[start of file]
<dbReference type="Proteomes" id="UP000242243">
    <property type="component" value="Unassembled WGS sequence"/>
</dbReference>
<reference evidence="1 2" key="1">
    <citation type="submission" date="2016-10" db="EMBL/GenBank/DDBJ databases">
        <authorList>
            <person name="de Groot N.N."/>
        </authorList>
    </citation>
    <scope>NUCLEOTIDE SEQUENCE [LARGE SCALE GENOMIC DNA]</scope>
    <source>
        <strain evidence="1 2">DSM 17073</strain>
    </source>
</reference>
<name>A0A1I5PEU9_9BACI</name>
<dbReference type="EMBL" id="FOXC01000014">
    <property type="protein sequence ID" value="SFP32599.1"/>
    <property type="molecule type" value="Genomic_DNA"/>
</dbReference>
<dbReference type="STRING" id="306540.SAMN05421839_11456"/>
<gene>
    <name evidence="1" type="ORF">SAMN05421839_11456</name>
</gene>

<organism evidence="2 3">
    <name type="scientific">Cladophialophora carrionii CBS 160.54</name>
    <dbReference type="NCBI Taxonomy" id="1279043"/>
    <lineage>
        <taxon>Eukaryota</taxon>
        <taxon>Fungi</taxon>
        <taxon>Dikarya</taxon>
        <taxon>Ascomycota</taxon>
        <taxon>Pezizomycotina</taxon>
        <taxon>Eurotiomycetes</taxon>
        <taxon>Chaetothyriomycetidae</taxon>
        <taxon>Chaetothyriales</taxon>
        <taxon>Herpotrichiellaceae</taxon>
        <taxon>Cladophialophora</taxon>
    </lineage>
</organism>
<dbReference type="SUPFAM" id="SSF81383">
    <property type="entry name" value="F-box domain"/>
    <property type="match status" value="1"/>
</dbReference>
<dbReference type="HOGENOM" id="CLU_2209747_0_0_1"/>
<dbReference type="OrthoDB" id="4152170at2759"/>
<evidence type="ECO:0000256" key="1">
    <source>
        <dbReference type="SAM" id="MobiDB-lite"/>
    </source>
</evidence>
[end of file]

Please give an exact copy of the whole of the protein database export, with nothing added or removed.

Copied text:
<dbReference type="Proteomes" id="UP000242243">
    <property type="component" value="Unassembled WGS sequence"/>
</dbReference>
<reference evidence="1 2" key="1">
    <citation type="submission" date="2016-10" db="EMBL/GenBank/DDBJ databases">
        <authorList>
            <person name="de Groot N.N."/>
        </authorList>
    </citation>
    <scope>NUCLEOTIDE SEQUENCE [LARGE SCALE GENOMIC DNA]</scope>
    <source>
        <strain evidence="1 2">DSM 17073</strain>
    </source>
</reference>
<name>A0A1I5PEU9_9BACI</name>
<dbReference type="EMBL" id="FOXC01000014">
    <property type="protein sequence ID" value="SFP32599.1"/>
    <property type="molecule type" value="Genomic_DNA"/>
</dbReference>
<dbReference type="STRING" id="306540.SAMN05421839_11456"/>
<gene>
    <name evidence="1" type="ORF">SAMN05421839_11456</name>
</gene>

<organism evidence="2 3">
    <name type="scientific">Cladophialophora carrionii CBS 160.54</name>
    <dbReference type="NCBI Taxonomy" id="1279043"/>
    <lineage>
        <taxon>Eukaryota</taxon>
        <taxon>Fungi</taxon>
        <taxon>Dikarya</taxon>
        <taxon>Ascomycota</taxon>
        <taxon>Pezizomycotina</taxon>
        <taxon>Eurotiomycetes</taxon>
        <taxon>Chaetothyriomycetidae</taxon>
        <taxon>Chaetothyriales</taxon>
        <taxon>Herpotrichiellaceae</taxon>
        <taxon>Cladophialophora</taxon>
    </lineage>
</organism>
<dbReference type="SUPFAM" id="SSF81383">
    <property type="entry name" value="F-box domain"/>
    <property type="match status" value="1"/>
</dbReference>
<dbReference type="HOGENOM" id="CLU_2209747_0_0_1"/>
<dbReference type="OrthoDB" id="4152170at2759"/>
<evidence type="ECO:0000256" key="1">
    <source>
        <dbReference type="SAM" id="MobiDB-lite"/>
    </source>
</evidence>